Fraunhofer-Institut für Physikalische Messtechnik, Heidenhofstr. 8 D - 79110 Freiburg, Germany
"Solar Variability in Ionizing Radiation (UV, X-rays)"
This topic refers to the interaction of the solar XUV radiation with the Earth's upper atmosphere: The highly variable photon flux from the Sun is absorbed in the terrestrial thermospheric-ionospheric (T/I) region thus controlling most of the processes in the altitude region from about 90 km to 600 km. In this context two aspects are to be discussed.
1. The nature of the relevant solar XUV spectrum from about 16 nm to 110 nm It is generated in the lower chromosphere through the corona at temperature levels from some 10.000 K up to about 100.000.000 K with corresponding spectral emissions from neutral atoms (H I, He I, C I, O I,...) and moderate to highly ionized atoms (He II, C II, C III, O II, OIII, O IV,..., Ne VII, Ne VIII,..., Mg IX,...,Si XI,..., Fe X, Fe XI, FeXII,..., Fe XVI,...). With the exception of the hydrogen Lyman-continuum (91 nm – 70 nm) spectral line emissions dominate the XUV spectrum.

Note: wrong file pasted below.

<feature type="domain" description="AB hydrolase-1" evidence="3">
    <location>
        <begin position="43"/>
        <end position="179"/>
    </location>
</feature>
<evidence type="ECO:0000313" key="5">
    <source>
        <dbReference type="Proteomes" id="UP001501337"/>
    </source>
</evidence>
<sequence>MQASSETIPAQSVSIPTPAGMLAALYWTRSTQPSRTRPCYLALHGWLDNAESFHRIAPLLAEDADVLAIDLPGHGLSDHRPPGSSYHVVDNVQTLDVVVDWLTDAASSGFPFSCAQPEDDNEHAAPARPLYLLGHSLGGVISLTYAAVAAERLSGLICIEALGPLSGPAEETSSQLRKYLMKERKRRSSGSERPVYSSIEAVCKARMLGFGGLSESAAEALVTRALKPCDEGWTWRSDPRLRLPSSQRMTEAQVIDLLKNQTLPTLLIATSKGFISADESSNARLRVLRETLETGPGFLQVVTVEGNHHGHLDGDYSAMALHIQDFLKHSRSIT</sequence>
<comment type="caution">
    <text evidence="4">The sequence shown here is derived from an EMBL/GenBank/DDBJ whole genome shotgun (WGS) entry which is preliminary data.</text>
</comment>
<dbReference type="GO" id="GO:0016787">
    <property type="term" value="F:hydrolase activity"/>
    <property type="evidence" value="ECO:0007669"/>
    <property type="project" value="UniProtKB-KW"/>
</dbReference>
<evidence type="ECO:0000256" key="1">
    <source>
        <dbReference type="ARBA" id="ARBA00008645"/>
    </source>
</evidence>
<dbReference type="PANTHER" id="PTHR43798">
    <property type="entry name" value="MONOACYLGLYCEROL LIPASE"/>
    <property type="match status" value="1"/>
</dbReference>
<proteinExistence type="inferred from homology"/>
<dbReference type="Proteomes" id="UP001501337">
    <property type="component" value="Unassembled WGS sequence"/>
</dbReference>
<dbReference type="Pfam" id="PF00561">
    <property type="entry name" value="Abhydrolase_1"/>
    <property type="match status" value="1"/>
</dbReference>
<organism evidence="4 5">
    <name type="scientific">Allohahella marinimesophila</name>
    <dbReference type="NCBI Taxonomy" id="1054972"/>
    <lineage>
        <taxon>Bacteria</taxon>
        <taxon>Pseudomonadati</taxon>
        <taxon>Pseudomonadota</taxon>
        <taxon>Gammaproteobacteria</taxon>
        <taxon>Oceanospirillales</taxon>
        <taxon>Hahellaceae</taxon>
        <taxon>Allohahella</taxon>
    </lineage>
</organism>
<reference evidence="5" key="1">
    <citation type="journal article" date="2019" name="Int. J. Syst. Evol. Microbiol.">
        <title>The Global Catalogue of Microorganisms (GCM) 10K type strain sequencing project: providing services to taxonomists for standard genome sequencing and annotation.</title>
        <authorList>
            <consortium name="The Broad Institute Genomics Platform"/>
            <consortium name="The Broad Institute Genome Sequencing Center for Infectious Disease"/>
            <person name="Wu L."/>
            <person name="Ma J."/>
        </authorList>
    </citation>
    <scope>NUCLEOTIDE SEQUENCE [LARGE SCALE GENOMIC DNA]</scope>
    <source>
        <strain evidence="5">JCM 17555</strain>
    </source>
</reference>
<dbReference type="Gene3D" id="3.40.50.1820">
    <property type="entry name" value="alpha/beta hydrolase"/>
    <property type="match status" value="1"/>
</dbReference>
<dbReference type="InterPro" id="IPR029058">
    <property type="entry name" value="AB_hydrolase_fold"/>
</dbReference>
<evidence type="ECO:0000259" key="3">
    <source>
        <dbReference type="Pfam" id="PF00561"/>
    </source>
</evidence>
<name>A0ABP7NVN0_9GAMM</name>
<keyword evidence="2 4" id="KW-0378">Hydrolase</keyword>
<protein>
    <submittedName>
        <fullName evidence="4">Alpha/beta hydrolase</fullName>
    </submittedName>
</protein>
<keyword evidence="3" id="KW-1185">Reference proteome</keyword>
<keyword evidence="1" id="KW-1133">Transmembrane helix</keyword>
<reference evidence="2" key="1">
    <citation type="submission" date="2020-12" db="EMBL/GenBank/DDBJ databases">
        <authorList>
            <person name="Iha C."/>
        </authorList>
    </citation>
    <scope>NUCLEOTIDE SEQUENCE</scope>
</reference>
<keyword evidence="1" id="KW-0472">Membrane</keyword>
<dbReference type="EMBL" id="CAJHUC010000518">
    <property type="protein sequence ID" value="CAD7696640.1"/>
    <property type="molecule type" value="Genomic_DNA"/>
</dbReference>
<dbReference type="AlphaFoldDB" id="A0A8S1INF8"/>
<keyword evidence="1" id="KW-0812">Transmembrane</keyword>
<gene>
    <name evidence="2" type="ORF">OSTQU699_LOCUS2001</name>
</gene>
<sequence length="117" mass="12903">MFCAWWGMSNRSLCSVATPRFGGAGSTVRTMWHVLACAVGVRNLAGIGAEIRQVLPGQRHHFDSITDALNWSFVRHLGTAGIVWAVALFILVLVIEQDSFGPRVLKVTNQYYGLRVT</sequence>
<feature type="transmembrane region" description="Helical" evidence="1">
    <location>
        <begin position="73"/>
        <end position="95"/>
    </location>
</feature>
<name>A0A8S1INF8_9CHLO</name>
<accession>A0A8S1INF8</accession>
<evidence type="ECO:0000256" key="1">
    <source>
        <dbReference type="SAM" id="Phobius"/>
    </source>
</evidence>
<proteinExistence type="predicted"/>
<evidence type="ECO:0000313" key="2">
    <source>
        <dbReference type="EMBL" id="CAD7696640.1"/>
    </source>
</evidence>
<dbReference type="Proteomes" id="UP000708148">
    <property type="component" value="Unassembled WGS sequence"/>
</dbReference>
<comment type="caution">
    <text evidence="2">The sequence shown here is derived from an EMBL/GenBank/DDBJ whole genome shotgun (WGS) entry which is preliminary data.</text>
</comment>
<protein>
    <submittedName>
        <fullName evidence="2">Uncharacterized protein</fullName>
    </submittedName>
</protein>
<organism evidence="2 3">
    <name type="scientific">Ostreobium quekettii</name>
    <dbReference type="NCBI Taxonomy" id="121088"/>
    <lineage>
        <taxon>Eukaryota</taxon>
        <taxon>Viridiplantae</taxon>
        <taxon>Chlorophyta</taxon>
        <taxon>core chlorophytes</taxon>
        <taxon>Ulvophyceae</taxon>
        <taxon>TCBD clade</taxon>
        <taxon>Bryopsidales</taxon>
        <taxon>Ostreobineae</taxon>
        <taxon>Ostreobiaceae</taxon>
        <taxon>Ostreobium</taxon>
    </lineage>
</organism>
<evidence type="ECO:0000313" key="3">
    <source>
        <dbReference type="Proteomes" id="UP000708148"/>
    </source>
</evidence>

2. The nature of the terrestrial T/I region From lower to higher T/I altitude regions molecular nitrogen plus molecular oxygen and atomic oxygen are the primary constituents. Absorbing the XUV solar photons below 102.7 nm (photoionization limit of molecular oxygen) the daytime ionosphere is generated. The interaction of the photoelectrons with the T/I constituents (neutral particles, lectrons, and ions) is also responsible for its heating. Temperatures are lowest at the thermopause at about 90 km and highest at the exosphere at about 1000 km.
In view of a very active Sun with flares, solar rotations and cycles these aspects lead to a vivid picture of our fascinating terrestrial atmospheric T/I altitude region. It is still under investigation also in the frame of the international TIGER (Thermsopheric-Ionospheric Geospheric Research) Program of ISCS/SCOSTEP.